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Harvested Welsh onions. Getty Images

How to grow Welsh onions

All you need to know about growing Welsh onions, in our Grow Guide.

A table displaying which months are best to sow, plant and harvest.
Jan Feb Mar Apr May Jun Jul Aug Sep Oct Nov Dec

Do not Sow in January

Do not Sow in February

Do Sow in March

Do Sow in April

Do Sow in May

Do Sow in June

Do not Sow in July

Do not Sow in August

Do not Sow in September

Do not Sow in October

Do not Sow in November

Do not Sow in December


Do not Harvest in January

Do not Harvest in February

Do not Harvest in March

Do not Harvest in April

Do not Harvest in May

Do not Harvest in June

Do Harvest in July

Do Harvest in August

Do Harvest in September

Do Harvest in October

Do not Harvest in November

Do not Harvest in December

  • Plant size

    45cm height

    10cm spread

  • Spacing

    23cm apart

  • Depth


Welsh onion, also known as Welsh bunching onion, Japanese leek and stone leek (Allium fistulosum) is a non-bulbing onion, bearing clumps of spring onions with a mild, chive-like flavour. The onions can be added raw to salads, stir-fried and sautéed and can also be used as a garnish. Welsh onion is perennial – simply lift clumps, harvest what you need to and replant, and they will develop new clumps you can harvest from in future.


Although Welsh onions are non-bulbing, they will form small bulbs after being in the soil for several months.

Are Welsh onions the same as spring onions?

‘Spring onion’ is used to describe how the onion is used, rather than the species. Spring onions can therefore be derived from Allium fistulosum and Allium cepa. Indeed, when thinning out bulbing onions to give them more space to deveop bulbs, you can eat the thinnings as spring onions.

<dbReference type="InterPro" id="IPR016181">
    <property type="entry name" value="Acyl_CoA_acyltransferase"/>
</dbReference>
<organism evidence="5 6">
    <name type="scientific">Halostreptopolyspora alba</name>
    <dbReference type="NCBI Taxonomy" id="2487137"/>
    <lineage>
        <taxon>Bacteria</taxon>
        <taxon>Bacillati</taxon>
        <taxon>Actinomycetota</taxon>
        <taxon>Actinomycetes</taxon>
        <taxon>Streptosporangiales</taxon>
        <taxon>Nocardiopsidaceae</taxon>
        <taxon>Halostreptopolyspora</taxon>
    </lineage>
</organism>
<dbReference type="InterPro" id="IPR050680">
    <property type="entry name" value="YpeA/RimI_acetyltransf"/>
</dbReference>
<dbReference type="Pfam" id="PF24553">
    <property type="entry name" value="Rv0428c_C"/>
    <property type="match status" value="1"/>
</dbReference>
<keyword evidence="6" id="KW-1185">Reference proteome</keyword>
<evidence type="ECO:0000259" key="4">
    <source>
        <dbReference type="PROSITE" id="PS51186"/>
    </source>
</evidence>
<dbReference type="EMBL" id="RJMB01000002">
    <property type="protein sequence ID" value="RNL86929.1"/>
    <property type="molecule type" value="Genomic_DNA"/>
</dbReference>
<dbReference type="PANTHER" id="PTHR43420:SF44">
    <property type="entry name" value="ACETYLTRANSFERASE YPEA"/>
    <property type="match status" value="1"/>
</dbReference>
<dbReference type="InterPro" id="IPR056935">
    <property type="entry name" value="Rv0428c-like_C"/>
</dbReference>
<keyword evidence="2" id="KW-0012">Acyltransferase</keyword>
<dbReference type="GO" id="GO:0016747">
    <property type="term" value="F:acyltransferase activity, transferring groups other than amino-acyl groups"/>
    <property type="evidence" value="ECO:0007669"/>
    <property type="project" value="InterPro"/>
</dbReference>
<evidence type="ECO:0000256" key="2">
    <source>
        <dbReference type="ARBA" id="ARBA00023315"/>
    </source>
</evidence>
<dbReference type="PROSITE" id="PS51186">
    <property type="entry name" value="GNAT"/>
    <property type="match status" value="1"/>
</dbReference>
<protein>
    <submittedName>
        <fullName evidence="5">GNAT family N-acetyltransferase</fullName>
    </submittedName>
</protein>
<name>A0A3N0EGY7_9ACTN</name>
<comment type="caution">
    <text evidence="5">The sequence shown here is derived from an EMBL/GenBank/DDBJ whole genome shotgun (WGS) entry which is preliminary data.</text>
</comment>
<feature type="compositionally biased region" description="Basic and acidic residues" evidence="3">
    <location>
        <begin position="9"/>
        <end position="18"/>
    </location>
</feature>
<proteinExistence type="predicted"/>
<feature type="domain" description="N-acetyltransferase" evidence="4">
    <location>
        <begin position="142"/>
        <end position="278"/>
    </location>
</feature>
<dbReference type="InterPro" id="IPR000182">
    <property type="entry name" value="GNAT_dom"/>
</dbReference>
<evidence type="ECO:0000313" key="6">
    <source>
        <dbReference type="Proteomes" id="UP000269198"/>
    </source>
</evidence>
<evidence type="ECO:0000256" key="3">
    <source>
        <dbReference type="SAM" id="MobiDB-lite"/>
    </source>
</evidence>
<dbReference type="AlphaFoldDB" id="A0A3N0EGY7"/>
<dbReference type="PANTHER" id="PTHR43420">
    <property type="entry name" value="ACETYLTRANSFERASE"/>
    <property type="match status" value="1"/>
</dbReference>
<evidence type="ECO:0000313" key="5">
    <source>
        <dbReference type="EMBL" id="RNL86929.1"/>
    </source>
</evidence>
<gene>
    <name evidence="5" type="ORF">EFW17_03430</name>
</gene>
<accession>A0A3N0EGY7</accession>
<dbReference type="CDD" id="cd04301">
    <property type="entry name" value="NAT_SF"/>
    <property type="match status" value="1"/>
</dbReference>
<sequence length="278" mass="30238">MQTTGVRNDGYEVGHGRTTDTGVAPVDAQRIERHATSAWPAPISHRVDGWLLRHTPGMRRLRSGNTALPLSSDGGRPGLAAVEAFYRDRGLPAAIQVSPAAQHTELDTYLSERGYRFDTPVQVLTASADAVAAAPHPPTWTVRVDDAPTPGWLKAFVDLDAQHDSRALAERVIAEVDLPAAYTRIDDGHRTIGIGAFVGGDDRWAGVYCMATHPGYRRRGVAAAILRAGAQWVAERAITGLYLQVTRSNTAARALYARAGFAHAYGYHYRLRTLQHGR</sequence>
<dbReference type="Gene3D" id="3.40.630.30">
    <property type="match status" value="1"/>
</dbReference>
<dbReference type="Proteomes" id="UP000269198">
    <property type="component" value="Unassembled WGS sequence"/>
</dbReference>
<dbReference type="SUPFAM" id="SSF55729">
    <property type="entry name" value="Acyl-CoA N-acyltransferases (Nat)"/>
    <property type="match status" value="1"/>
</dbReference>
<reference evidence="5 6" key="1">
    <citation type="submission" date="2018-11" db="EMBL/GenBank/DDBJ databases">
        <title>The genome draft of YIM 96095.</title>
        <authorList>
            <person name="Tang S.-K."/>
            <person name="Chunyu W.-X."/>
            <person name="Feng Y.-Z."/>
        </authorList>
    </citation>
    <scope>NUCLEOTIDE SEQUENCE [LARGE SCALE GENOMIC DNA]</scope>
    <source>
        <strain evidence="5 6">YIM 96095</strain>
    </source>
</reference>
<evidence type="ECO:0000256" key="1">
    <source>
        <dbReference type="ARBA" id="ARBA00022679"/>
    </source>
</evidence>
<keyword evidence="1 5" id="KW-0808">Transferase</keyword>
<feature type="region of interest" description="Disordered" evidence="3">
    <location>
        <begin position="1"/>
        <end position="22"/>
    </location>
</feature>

H0w to grow Welsh onion

Sowing onion seed

Sow Welsh onion seeds in March, into well-prepared, moist but well-drained soil. Welsh onions do best in full sun. Water regularly in dry weather.

Where to grow Welsh onions

Flowering Welsh onions. Getty Images

Welsh onions are perennial, so bear this in mind when planting as they will be there for several years. They do best in a sunny location and in rich, moist but well-drained soil.

How to plant Welsh onions

Sow Welsh onions direct into well-prepared, humus-rich, neutral-to-acidic, well-drained soil. Alternatively sow into multi-celled trays and plant out after all risk of frost has passed.

Plant in drills 1.5cm (½”) deep, in rows 23cm (9”) apart in growing position. Carefully pull any weeds that come up, so that the seedlings can get established.

Caring for Welsh onions

Welsh onions need very little care. Hoe between rows to keep the area free from competing weeds, and water during dry spells. Mulch annually with home-made compost or well-rotted manure to maintain high levels of soil nutrients. If you don’t harvest the onions regularly, it’s a good idea to dig them up completely every few years, and divide and replant them. This will increase yields and help maintain vigour.

How to harvest Welsh onions

Harvested Welsh onions. Getty Images

Harvest Welsh onions from June to October, when they are about as thick as a pencil and around 15cm tall. Dig up the whole plant, taking care not to break the stems. Replant any stems you don’t need as they will continue to grow – plant them singly for the best results, as they will clump up and form the following year’s crop.

Alternatively, simply trim the greens, leaving the bulbs in the soil. They will grow new stems within a few weeks.


Growing Welsh onions: pests and diseases

Welsh onions are generally pest free but may be susceptible to onion white rot, along with slugs and snails.

Advice on buying Welsh onions

  • Check that you’re buying Allium fistulosum and not Allium cepa, both of which are sold under ‘spring onions’
  • Ensure you have the right soil type (neutral to acidic) and a good sunny spot for them to grow

Where to buy Welsh onions